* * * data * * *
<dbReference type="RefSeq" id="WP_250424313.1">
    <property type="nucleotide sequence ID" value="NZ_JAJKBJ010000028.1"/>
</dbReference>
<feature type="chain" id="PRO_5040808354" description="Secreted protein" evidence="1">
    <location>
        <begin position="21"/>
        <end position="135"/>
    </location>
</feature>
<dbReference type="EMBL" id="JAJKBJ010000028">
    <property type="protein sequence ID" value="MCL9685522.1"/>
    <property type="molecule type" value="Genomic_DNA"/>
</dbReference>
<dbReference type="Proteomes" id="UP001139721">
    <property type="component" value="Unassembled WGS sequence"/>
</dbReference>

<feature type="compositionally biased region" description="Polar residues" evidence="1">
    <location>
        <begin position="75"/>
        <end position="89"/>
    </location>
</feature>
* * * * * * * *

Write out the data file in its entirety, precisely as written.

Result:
<dbReference type="RefSeq" id="WP_250424313.1">
    <property type="nucleotide sequence ID" value="NZ_JAJKBJ010000028.1"/>
</dbReference>
<feature type="chain" id="PRO_5040808354" description="Secreted protein" evidence="1">
    <location>
        <begin position="21"/>
        <end position="135"/>
    </location>
</feature>
<dbReference type="EMBL" id="JAJKBJ010000028">
    <property type="protein sequence ID" value="MCL9685522.1"/>
    <property type="molecule type" value="Genomic_DNA"/>
</dbReference>
<dbReference type="Proteomes" id="UP001139721">
    <property type="component" value="Unassembled WGS sequence"/>
</dbReference>

<feature type="compositionally biased region" description="Polar residues" evidence="1">
    <location>
        <begin position="75"/>
        <end position="89"/>
    </location>
</feature>